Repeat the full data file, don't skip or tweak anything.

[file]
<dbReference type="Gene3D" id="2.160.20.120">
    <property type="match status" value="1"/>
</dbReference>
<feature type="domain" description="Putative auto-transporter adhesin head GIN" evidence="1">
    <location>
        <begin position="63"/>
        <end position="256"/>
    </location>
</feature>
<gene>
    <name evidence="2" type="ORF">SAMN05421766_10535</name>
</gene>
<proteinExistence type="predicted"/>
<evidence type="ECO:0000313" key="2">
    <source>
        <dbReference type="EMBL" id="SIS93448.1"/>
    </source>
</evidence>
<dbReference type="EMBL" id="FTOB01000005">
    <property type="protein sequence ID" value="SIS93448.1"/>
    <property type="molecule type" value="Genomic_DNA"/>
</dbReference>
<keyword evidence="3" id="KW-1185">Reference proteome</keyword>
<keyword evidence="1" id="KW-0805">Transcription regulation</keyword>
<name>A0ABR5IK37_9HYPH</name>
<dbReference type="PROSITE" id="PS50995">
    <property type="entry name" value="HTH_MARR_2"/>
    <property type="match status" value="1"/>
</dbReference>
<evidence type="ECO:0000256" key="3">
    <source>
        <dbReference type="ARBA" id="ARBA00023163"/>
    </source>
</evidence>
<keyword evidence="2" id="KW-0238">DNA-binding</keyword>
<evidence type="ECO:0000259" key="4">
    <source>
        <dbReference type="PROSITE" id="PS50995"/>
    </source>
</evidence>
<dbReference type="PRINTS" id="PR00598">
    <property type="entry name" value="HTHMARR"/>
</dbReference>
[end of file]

<dbReference type="Gene3D" id="2.160.20.120">
    <property type="match status" value="1"/>
</dbReference>
<feature type="domain" description="Putative auto-transporter adhesin head GIN" evidence="1">
    <location>
        <begin position="63"/>
        <end position="256"/>
    </location>
</feature>
<gene>
    <name evidence="2" type="ORF">SAMN05421766_10535</name>
</gene>
<proteinExistence type="predicted"/>
<evidence type="ECO:0000313" key="2">
    <source>
        <dbReference type="EMBL" id="SIS93448.1"/>
    </source>
</evidence>
<dbReference type="EMBL" id="FTOB01000005">
    <property type="protein sequence ID" value="SIS93448.1"/>
    <property type="molecule type" value="Genomic_DNA"/>
</dbReference>
<keyword evidence="3" id="KW-1185">Reference proteome</keyword>
<keyword evidence="1" id="KW-0805">Transcription regulation</keyword>
<name>A0ABR5IK37_9HYPH</name>
<dbReference type="PROSITE" id="PS50995">
    <property type="entry name" value="HTH_MARR_2"/>
    <property type="match status" value="1"/>
</dbReference>
<evidence type="ECO:0000256" key="3">
    <source>
        <dbReference type="ARBA" id="ARBA00023163"/>
    </source>
</evidence>
<keyword evidence="2" id="KW-0238">DNA-binding</keyword>
<evidence type="ECO:0000259" key="4">
    <source>
        <dbReference type="PROSITE" id="PS50995"/>
    </source>
</evidence>
<dbReference type="PRINTS" id="PR00598">
    <property type="entry name" value="HTHMARR"/>
</dbReference>